Our family has recently started working through the Sermon on the Mount during family worship. As we have moved through each section, I’ve experienced a renewed sense of astonishment at the countercultural nature of what Jesus teaches in the Sermon on the Mount. In the Beatitudes, Jesus teaches that the way of the Kingdom of God is radically different from the way of the world. The poor in spirit, rather than the proud in spirit; the meek, rather than the selfish; the merciful, rather than the brazenly defiant, are the blessed men and women of the earth. Jesus teaches us what has been called the ethics of “the upside down kingdom.” According to one writer, “the values of the world are power, comfort, success and recognition. Jesus is replacing these with the values of the Kingdom of God: weakness, sacrifice, grief, and exclusion.”
In the Sermon on the Mount, Jesus teaches about the way in which a member of the Kingdom of God is to live. Jesus is not suggesting that there are things we must do in order to enter the Kingdom. Rather, He is explaining to His disciples how believers are to live since they have already been redeemed and brought into the Kingdom of God. In the Sermon on the Mount, there is an obvious emphasis on heart religion over against external hypocritical religiosity. Jesus teaches us to give in secret, pray in secret, and fast in secret, since our Father in heaven sees in the secret and will reward openly. We must resist the urge to practice our religious disciplines before men in order to be seen by them. We will either live for the glory and praise of God or we will live for the praise of men.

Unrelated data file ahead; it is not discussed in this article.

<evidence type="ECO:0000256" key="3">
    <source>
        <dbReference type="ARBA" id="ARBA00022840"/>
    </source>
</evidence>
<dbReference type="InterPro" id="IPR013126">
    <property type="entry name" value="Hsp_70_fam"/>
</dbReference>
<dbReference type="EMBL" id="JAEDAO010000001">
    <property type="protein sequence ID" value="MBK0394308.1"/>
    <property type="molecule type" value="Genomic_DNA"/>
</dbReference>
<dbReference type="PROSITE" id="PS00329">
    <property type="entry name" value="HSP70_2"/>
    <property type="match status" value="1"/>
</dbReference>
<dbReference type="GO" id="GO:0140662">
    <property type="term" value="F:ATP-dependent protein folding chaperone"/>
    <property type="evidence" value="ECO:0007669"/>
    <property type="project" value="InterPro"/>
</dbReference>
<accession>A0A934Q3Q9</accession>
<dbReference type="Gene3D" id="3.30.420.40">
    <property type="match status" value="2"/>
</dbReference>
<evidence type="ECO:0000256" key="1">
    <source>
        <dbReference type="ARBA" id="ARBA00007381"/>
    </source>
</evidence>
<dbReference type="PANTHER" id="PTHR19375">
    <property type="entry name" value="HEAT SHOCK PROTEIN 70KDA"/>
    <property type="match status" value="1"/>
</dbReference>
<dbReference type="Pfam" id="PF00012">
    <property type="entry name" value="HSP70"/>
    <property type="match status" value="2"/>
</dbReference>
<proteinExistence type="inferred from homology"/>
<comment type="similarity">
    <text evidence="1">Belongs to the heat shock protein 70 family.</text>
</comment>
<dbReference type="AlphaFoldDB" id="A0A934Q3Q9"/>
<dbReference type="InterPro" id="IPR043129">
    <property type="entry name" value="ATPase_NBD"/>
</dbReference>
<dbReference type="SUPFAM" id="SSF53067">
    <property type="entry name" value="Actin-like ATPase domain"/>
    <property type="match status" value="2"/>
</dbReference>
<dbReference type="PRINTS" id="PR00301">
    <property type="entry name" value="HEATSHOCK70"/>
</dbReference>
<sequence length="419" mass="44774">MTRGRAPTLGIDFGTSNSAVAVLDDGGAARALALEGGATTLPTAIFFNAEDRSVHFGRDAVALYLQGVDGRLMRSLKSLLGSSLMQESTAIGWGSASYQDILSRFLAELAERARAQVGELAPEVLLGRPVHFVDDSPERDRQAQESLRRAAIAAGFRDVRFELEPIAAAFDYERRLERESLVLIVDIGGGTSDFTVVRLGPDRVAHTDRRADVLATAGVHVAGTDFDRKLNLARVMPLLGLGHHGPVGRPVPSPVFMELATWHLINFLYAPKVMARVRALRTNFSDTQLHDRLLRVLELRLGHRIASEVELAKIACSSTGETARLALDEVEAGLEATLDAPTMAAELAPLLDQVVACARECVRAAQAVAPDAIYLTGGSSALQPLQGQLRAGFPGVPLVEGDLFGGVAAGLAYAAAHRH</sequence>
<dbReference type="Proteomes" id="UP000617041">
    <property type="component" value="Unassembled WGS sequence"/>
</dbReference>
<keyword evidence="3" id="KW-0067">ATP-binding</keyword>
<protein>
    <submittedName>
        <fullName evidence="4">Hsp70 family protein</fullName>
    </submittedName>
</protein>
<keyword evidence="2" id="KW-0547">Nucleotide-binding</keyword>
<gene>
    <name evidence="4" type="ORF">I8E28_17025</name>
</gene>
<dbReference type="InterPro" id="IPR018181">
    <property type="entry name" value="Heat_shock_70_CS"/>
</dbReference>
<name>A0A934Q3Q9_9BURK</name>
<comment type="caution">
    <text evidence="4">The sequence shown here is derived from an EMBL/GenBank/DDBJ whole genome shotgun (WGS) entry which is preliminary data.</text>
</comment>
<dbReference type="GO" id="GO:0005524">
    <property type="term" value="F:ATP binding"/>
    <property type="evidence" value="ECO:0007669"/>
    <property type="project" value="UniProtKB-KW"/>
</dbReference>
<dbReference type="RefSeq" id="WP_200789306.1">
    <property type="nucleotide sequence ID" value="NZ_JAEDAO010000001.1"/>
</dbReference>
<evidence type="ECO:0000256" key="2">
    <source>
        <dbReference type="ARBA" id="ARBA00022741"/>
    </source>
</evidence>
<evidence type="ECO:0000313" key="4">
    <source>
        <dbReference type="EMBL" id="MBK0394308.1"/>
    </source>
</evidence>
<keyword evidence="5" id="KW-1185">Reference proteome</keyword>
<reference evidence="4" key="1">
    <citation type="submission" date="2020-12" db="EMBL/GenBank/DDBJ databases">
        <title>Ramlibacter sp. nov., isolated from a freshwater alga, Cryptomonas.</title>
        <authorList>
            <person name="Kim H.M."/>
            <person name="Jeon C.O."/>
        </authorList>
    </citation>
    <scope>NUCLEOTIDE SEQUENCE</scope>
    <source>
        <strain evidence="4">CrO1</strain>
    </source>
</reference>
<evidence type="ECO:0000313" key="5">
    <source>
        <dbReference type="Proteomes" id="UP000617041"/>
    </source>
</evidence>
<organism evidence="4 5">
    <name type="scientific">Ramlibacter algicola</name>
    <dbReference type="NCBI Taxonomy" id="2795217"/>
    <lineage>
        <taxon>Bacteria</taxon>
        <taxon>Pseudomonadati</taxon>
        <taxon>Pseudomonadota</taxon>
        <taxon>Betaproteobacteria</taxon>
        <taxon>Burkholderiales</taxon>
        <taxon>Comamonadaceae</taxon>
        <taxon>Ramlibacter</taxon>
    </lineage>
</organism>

In Matthew 6, Jesus introduces the role of prayer in the Kingdom of God. After warning about the danger of trying to manipulate God with many words, Jesus gave His disciples the model prayer–the Lords Prayer. Jesus gives us a model for prayer that teaches us about all we ever need. Starting with the first three petitions about God’s name, Kingdom and will, Jesus is teaching us to “seek first the kingdom of God and His righteousness.” In the last three petitions, Jesus is teaching us what we need in our daily lives and interactions with those around us. We need daily provision, to live in forgiving relationships with God and men, and protection from physical and spiritual evil. This all-encompassing prayer teaches us the categorical needs of life. Noticeably absent from this prayer is any petition for power, wealth, success, and comfort. Our prayers will be pleasing to God and beneficial to ourselves and others when they are shaped by this realization.
The Puritan Thomas Watson summed up the value of learning to pray according this the pattern of the Lord’s Prayer, when he wrote,
“Let us have a great esteem of the Lord’s prayer; let it be the model and pattern of all our prayers. There is a double benefit arising from framing our petitions suitably to this prayer. Hereby error in prayer is prevented. It is easy to write correctly, after this copy. We cannot easily err, when we have our pattern before us. Hereby mercies requested are obtained; for the apostle assures us that God will hear us when we pray “according to his will.” 1 John 5:14. And sure we pray according to his will—when we pray according to the pattern he has set us…’This, then, is how you should pray.'”1
1. Thomas Watson, “The Lord’s Prayer,” www.monergism.com